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10 Truths People Affected by Muscular Dystrophy Wish Others Understood About Finding a Job

Muscular dystrophy is a muscle debilitating disease that causes progressive weakness and degeneration of skeletal muscles used during voluntary movement. There are nine forms, and dozens of other neuromuscular diseases, including spinal muscular atrophy, ALS and related muscle-debilitating diseases. Each one of them is unique in their own way. Muscular dystrophies and related neuromuscular diseases can take away the ability to walk, talk, play and even breathe. It is unclear how many people are affected by muscular dystrophy, but it does not discriminate.

According to the National Organization on Disability, 20 percent of Americans with disabilities are employed while 69 percent of people without disabilities have a job. While muscular dystrophy certainly comes with its challenges, people with MD are more than capable of working and having an impact. Yet, people living with forms of muscular dystrophy often have difficulty joining the workforce. 

We partnered with the Muscular Dystrophy Association to raise awareness about muscular dystrophy and the difficulty of finding work with a muscle-debilitating disease. We asked our muscular dystrophy community what they have gone through while trying to find work. Here’s what they had to say:

1. “I was blessed to have great supervisors and co-workers who were always willing to offer assistance when I was having a bad day fighting my Hyperkalemic Periodic Paralysis. However, even with the support, it was extremely embarrassing to have a supervisor help me walk or aid me in the bathroom.”

2. “I have two BA degrees, but because I have Congenital Muscular Dystrophy, this has limited me in what kind of jobs I can apply for and be qualified for. I graduated with my second BA degree in 2013; I have applied to many jobs over the years, but hardly ever called back for a job interview. Most people do not always understand, I get frustrated and it is tough at times job searching when you have a disability.”

3. “When your disability is physically obvious, you’re automatically at a disadvantage. The second the interviewer sees you, they see your disability and they instantly start judging and making assumptions about you and what they think you can’t do.”

4. “Finding a job while having MD has become almost impossible. Especially with this job market. The need for insurance outweighs almost everything else.”

5. “My son has a BS in engineering. He graduated two years ago. He has sent many resumes out and has had some interviews over the phone. Sorry to say nothing ever comes out of them. He really wants to work and be part of something and do good. He knows the obstacles that come along with his illness. He struggles with the fear of being honest and telling potential employers about his disability. He knows they will have to know but prolonging telling them gives him hope. The hope that maybe they will see him for the person he is and what he can do and not what he can’t.”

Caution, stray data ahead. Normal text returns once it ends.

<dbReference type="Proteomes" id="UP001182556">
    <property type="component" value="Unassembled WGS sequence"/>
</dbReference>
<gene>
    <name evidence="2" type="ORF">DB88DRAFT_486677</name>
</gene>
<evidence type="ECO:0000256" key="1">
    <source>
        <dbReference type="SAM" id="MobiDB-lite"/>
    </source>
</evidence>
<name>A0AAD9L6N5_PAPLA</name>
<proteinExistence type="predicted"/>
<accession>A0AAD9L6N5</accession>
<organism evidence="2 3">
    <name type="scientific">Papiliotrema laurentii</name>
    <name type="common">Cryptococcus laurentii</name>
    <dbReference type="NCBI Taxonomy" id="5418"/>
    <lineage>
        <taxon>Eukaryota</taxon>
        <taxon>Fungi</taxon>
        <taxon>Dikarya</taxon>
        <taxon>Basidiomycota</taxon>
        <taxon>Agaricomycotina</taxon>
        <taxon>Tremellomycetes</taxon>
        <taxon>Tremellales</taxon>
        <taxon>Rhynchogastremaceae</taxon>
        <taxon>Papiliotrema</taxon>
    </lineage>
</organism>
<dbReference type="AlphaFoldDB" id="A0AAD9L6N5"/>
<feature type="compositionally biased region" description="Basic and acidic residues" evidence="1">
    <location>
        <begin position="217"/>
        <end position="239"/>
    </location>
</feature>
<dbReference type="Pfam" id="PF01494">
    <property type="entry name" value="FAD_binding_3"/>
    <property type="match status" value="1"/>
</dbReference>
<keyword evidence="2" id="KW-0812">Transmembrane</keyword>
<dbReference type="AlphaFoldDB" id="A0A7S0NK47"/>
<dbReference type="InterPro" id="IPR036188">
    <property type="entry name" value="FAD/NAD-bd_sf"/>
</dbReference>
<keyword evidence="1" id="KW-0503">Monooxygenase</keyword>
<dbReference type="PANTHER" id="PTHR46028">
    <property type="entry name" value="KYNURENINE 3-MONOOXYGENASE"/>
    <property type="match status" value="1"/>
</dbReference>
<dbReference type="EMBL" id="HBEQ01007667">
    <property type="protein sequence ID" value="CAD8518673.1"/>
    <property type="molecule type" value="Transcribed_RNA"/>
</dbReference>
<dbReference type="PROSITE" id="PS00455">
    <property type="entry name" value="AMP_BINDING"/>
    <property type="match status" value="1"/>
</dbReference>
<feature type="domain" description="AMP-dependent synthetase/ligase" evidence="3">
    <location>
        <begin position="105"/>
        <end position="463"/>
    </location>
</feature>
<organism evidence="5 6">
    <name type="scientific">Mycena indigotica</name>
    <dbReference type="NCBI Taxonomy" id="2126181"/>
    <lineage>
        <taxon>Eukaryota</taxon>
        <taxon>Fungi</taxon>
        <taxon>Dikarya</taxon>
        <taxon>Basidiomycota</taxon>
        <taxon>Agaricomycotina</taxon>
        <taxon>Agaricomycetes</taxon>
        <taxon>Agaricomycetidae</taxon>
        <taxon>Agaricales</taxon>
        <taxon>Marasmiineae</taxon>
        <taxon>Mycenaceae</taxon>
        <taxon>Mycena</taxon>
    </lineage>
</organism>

6. “My son is 20 years old and has Duchenne Muscular Dystrophy. He uses a wheelchair full time and can’t find work. I would just like for him to have the same opportunity as others.”

7. “I have IBM and was diagnosed in 2010. I was already employed at my job for over 24 years. There were things that I could no longer continue to do like lift boxes or climb a step stool. So my supervisor bullied and harassed me. People can be mean.”

8. “I have been refused work because I am in a wheelchair. I do not doubt that for a moment but they disguise it as another viable reason, that’s just how it works.”

9. “Looking for help puts me at risk. I have stopped looking for help because the help requires me to label myself as helpless.”

10. “I have been overqualified for jobs and when I walk in with forearm crutches or roll in with my wheelchair, I never get the job. A year and a foot reconstruction later I walked in and got the job. I didn’t take it because discrimination is real  and happens every day.”

What do you wish others understood about what it’s like to look for work when you have a muscle-debilitating disease? Let us know in the comments.

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